Over the past year, I’ve been reading up on all kinds of investments and trying to determine where I can find some yield. So I enjoyed this New York Times story on Duke students who’ve come up with a “portfolio that pays.” The winning portfolio:
They were bullish on United States stocks, especially those of large companies, based on their predictions of a continuing recovery in housing, rising consumer confidence, strong retail sales and the continuing impact of the Fed’s quantitative easing program. They were also optimistic that Congress would avoid the so-called fiscal cliff and other threatened political calamities. But they were pessimistic about Europe and emerging markets, given the euro zone crisis and what they saw as slowing growth in countries like China and Brazil.
The team’s contest entry called for allocating 43 percent to United States stocks — 30.3 percent to a Russell 2000 index fund and 12.7 percent to a Russell 2000 fund that invests in midsize companies. They made no allocation to international stocks. Like more traditional models, they maintained a large allocation to fixed income, but weighted it heavily toward Treasury inflation-protected securities, or TIPS, whose yields rise with inflation. They allocated 32.1 percent to TIPS and 24.9 percent to an aggregate bond fund.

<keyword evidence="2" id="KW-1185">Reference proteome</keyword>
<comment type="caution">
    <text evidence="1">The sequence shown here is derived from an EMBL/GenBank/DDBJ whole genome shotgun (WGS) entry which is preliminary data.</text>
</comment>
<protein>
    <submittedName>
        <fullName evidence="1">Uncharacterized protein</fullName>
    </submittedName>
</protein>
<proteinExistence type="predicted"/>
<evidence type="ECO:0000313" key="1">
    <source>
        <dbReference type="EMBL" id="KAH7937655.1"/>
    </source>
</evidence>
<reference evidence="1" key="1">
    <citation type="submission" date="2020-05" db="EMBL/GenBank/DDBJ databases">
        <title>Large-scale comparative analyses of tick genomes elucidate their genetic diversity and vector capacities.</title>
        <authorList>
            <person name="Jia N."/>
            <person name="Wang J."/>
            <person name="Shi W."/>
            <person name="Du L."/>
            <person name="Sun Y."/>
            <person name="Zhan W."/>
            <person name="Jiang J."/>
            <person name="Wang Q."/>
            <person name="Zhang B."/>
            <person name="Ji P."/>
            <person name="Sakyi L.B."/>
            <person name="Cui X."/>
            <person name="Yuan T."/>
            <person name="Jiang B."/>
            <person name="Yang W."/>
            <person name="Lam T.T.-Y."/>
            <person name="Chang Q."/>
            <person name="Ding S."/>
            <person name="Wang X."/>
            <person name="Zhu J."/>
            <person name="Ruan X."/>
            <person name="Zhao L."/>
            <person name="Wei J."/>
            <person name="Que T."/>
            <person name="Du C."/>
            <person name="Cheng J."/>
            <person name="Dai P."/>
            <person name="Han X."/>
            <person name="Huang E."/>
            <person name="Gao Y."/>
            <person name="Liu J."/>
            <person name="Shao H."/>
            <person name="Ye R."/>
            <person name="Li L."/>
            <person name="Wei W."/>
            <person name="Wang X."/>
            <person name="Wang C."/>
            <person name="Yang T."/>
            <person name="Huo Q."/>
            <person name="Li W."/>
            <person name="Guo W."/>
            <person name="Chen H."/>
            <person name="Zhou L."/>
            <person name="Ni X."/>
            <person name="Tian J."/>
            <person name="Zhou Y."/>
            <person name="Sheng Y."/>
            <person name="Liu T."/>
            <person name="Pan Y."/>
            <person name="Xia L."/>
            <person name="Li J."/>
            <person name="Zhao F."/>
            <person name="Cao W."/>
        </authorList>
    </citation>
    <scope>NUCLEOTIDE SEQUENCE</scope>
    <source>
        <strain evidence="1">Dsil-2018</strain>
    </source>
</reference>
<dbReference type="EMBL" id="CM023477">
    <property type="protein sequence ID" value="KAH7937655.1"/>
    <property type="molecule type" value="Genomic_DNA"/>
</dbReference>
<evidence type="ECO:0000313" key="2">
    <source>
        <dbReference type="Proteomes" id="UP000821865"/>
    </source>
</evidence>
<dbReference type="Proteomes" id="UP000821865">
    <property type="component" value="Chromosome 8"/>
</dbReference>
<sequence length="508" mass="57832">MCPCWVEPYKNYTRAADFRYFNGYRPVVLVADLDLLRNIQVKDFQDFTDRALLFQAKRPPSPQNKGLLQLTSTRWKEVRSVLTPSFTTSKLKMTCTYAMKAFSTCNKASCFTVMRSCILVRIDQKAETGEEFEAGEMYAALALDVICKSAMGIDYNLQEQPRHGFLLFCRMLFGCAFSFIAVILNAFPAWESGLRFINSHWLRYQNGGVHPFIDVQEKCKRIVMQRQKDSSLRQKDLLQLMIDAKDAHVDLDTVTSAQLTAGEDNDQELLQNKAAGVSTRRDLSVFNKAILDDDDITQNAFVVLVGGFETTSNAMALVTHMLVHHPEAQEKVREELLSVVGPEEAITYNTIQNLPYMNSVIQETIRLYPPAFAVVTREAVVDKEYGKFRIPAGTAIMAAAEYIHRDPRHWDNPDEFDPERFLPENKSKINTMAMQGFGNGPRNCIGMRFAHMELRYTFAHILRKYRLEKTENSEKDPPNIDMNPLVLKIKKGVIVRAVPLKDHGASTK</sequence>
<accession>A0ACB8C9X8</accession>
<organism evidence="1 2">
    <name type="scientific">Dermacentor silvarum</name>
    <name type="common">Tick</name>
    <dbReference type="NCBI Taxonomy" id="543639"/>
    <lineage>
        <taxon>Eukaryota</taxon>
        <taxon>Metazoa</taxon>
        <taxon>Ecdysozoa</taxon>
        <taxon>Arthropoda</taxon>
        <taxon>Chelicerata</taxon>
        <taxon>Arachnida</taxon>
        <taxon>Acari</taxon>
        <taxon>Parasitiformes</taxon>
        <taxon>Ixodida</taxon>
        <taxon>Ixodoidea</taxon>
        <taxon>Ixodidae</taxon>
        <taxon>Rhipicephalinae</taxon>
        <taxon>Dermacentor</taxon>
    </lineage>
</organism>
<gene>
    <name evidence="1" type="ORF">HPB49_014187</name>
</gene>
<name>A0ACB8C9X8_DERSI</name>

The result was a 9.7 percent projected annual return, with less volatility than the model funds they examined.
Personally, I think it’s a mistake they’re neglecting the international sector (especially emerging markets). I am also not as bullish on TIPS as these students. I do like the allocation to a more diversified Russell 2000 index than the broader S&P 500 index. Anyway, food for thought.